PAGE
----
We’ve had the hoopla of the 40th annivesary of the Apollo 11 landing on the moon. It was a tough trick and had never been done before. But, no one had ever taken off from the moon either. They did so at 1:54pm EDT on this date in 1969. They left behind a plaque, naturally prominently signed by President Nixon, that read “we came in peace for all mankind.” They spent 21 hours and 37 minutes on the lunar surface and as they prepared for their voyage home, one of their backpacks broke the switch that controlled their module’s ascent from the lunar surface. Oops. Yankee ingenuity came into play and the astronauts showed a zero-gravity pen into the broken switch. Obviously, the make-shift repair worked because they were able to flip the switch and return safely. Had it not been for their making use of what they had, they would have been marooned. Previously, when they landed there was only 1 second of fuel left. Had Armstrong not set down when he did, Michael Collins may have come home alone.
Edwin E (Buzz) Aldrin and Neil Armstrong left behind a piece of the Wright Flyer flown at Kitty Hawk by the Wright Brothers, a disc with messages from 73 VIP’s on earth and a memorial honoring astronauts Grissom, Chaffey and White who had died when a fire swept through their Apollo I capsule. As a nod toward detente, the memorial also recognized the deaths of two Soviet cosmonauts. When they splashed down on July 24, 1969 more questions remained. Since no one had ever been to the moon, there was concern that they may have picked up some bugs…which is odd since it is unlikely that anything could live in space. But, all precautions were taken and Armstrong, Aldrin and Columbia pilot Michael Collins were whisked away from the deck of the USS Hornet wearing special protective masks. They were taken to this silver camper on one of the decks below in which they were to reside for a 21 day quarantine period. There were no handshakes and no hugs. A man followed behind them with a can of bug spray as they walked from the helicopter to the special quarantine location.
All of this may not have come to pass though and there may have been another disaster. See, there was bad weather but no one really knew about it…or weren’t supposed to know about it. The Americans had a special cold-war era spy program called Corona which was part of the Defense Meteorological Satellite Program. Satellites were placed all around the world in what was said to be a weather reconnasaince mission. In reality, it was a spying program. It was not declassified until 1995. At that time, it was revealed that Capt. Hank Brandi had received a medal of commodation for saving the Apollo 11 astronauts. He had seen the data from the spy satellites and noted that a storm would be in the landing area, the parachutes from the capsule would get ripped to shreds and the astronauts would plunge into the ocean to their deaths. Brandi risked his career and the integrity of the Corona program by sharing the information with other officials who eventually altered the landing zone, which was not an easy thing to do, and the mission was saved.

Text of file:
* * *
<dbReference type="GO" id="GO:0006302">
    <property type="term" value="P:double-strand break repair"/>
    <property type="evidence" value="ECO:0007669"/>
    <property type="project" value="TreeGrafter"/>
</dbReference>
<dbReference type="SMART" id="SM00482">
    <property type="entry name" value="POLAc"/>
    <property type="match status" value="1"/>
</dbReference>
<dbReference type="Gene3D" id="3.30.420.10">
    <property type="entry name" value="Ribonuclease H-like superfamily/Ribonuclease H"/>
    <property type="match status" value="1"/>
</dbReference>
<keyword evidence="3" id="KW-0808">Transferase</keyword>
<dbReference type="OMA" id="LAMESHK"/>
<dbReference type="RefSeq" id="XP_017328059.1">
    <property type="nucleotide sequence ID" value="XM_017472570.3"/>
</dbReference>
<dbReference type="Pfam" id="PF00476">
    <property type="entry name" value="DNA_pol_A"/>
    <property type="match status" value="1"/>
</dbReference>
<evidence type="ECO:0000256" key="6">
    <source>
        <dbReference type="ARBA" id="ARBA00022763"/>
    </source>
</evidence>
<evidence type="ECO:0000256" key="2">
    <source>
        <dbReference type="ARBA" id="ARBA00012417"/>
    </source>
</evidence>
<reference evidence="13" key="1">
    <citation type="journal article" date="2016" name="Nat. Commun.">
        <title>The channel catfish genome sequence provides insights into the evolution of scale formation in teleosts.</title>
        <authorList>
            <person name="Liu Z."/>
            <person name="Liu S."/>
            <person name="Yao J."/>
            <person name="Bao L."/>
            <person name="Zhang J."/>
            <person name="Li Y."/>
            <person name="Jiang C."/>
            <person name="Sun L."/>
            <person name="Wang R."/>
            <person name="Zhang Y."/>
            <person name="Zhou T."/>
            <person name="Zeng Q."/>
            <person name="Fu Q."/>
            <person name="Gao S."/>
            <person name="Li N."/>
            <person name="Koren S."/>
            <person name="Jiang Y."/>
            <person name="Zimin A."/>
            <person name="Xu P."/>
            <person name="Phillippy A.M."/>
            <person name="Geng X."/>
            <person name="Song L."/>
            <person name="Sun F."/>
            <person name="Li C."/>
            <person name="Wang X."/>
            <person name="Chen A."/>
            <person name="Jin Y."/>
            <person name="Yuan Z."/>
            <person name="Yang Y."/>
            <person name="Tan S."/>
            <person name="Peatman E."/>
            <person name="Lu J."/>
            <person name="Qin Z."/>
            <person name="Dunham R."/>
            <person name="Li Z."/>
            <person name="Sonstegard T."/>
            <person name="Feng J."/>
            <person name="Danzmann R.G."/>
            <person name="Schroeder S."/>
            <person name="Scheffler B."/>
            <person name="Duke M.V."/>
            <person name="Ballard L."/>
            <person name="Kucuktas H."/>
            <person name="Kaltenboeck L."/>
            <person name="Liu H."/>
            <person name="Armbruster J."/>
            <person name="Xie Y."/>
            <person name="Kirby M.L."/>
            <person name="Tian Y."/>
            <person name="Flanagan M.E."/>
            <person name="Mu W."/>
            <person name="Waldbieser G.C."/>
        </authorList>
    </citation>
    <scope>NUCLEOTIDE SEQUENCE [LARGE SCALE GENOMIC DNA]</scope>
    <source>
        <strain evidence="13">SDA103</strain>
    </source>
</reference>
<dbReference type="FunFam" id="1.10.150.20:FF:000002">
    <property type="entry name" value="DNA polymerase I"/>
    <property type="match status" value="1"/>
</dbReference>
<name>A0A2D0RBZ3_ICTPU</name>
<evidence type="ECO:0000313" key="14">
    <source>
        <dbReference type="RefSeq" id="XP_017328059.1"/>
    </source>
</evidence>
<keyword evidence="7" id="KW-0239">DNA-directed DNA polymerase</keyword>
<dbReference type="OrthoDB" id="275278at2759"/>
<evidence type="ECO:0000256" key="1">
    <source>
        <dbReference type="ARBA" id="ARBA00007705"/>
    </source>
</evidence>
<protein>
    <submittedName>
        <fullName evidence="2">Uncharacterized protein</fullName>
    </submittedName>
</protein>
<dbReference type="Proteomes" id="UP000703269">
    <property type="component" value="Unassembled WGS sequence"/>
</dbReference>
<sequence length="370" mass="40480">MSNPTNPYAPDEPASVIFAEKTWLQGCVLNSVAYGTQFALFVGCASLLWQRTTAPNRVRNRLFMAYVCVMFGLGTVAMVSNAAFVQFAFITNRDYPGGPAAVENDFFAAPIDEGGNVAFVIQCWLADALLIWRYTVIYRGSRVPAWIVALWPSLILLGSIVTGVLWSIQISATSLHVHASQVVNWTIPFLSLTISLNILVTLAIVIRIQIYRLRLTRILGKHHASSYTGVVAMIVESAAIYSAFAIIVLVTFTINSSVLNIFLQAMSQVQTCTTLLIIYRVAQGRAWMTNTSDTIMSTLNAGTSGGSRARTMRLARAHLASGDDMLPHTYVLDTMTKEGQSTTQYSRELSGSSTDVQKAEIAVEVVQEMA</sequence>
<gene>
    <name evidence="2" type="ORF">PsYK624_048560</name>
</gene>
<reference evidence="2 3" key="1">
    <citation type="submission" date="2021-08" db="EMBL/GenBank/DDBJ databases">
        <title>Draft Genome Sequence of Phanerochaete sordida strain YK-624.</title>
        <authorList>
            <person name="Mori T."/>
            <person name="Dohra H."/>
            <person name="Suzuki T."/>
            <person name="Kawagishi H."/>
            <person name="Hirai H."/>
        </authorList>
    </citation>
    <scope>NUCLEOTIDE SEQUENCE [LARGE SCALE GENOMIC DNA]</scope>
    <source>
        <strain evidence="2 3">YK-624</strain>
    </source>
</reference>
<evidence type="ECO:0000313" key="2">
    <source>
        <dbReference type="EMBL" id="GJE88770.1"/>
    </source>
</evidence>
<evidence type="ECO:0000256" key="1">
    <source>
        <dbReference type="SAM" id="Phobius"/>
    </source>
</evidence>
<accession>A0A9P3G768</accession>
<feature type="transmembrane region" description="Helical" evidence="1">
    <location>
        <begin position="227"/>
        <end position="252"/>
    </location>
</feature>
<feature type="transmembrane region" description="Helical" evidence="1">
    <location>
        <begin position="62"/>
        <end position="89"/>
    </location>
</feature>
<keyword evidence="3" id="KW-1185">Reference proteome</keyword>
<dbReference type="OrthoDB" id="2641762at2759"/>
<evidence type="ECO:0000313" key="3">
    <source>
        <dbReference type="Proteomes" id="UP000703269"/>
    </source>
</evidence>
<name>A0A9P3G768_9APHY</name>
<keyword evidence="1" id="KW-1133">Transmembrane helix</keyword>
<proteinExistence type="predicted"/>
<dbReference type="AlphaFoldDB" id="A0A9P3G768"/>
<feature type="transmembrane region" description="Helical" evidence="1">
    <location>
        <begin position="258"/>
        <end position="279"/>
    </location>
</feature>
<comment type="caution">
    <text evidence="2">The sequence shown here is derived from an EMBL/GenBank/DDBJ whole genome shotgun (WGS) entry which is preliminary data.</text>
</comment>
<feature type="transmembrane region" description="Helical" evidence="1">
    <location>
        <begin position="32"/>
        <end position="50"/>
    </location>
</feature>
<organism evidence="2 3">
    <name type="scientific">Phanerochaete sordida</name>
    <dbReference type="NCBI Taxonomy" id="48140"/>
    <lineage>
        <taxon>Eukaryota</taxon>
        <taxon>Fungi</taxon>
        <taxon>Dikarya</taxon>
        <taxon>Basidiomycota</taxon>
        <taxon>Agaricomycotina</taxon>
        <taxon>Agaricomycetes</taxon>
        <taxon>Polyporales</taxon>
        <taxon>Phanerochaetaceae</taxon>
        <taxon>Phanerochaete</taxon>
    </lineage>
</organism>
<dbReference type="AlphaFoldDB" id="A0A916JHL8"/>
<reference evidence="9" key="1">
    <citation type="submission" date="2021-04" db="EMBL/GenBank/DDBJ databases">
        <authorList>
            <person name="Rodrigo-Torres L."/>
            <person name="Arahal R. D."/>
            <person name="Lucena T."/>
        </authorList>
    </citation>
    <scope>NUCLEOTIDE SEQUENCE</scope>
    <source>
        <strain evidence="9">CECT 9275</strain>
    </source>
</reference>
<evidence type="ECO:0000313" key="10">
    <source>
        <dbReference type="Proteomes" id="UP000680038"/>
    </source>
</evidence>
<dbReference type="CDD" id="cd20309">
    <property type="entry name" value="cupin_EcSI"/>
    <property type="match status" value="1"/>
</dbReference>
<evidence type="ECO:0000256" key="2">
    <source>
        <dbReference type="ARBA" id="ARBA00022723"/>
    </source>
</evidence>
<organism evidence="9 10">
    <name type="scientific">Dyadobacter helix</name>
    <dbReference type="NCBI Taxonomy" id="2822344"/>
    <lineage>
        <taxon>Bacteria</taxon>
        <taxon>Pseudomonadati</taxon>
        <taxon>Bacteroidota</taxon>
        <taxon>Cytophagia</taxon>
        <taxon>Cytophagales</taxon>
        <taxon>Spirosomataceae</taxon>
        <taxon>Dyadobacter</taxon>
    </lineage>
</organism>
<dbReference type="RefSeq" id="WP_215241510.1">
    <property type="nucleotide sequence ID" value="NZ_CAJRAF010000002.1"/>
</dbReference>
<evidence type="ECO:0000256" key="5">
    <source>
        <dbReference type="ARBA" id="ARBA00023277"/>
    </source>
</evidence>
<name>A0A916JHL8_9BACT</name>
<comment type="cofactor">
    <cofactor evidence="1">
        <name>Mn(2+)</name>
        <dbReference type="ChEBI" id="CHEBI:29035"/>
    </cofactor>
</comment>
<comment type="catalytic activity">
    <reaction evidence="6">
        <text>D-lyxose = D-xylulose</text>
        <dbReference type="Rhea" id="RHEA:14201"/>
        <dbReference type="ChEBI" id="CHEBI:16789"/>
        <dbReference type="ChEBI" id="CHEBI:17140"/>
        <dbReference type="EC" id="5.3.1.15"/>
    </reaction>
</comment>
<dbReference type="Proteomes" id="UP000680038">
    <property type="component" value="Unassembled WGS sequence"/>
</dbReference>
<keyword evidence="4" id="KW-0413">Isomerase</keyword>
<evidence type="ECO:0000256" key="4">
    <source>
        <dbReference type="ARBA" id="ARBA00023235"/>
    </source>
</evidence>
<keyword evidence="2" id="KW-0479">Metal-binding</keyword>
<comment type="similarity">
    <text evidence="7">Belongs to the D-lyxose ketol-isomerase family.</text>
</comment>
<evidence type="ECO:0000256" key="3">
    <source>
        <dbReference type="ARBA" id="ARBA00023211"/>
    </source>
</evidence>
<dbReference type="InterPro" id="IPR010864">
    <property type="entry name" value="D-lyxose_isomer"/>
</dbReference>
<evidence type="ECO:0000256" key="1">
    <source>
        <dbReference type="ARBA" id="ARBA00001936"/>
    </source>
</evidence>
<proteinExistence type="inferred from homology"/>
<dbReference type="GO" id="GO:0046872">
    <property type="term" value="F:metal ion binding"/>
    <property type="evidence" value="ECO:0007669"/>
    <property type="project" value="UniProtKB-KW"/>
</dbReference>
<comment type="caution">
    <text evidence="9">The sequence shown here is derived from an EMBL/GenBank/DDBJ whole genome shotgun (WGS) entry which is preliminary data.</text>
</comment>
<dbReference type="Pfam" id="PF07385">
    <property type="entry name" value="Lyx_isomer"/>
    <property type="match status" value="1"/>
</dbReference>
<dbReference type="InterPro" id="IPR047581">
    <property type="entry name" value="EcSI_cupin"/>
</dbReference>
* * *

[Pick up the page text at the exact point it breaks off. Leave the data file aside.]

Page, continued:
Weather Bottom Line: Today should be fine though will will see an increase in clouds late in the day as a storm system gathers itself together to our Southwest. The storm center should be up to around Memphis by Wednesday morning with a cold front extending south to the Gulf Coast and a warm from to its east. Rain chances will start to go up tonight and carry through much of Wednesday. Severe chances seem limited though I would not be surprised if there were elevated thunderstorms, particularly to our south. Then the low will move northeast almost over the top of us before exiting early Thursday to the northeast. Aside from the rain, I think the most significant thing about this is that our relatively cool conditions will get another shot in the arm once the low passes and high pressure builds in again giving us a northerly component to the flow.
Invest 97L is still out there. Nothing much new to report. The satellite imagery from this morning indicates a blow up of convection but the upper level winds continue to be rather hostile to development. The thing to watch for with this guy is its consistency. The wind fields will at some point become more favorable. When that happens, if it has remained as a viable feature, then the potential for development will be there. That is a big IF. Even if it does, my guess is that with the long wave trof expected to remain over the eastern US, it would probably pick up the system and take it north and then northeast, perhaps even avoiding the US mainland all together. The latest model runs however still had a couple trying to sneak it under the ridge and into the Gulf. If this guy survives and if this guy doesn’t move too much, then perhaps that will eventually happen. So many IF’s..this is not a slam dunk situation for development by any means.
Eight models are showing up in the spaghetti run with two keeping it below tropical storm status and one making it a minimal hurricane. The others are all making Invest 97L a tropical storm. Many of the runs are coming in exactly like the scenario that I laid out, which is the eastern trof picking up the storm and taking it east of the US. That makes sense. Development looks to be problematic given the necessary interaction with land (Cuba) in that scenario. The tracks into the Gulf seem to be the outlyers and seem using conventional wisdom to be a little tough to verify. This guy really will have a tough time becoming a problem, but again, its the only show in town.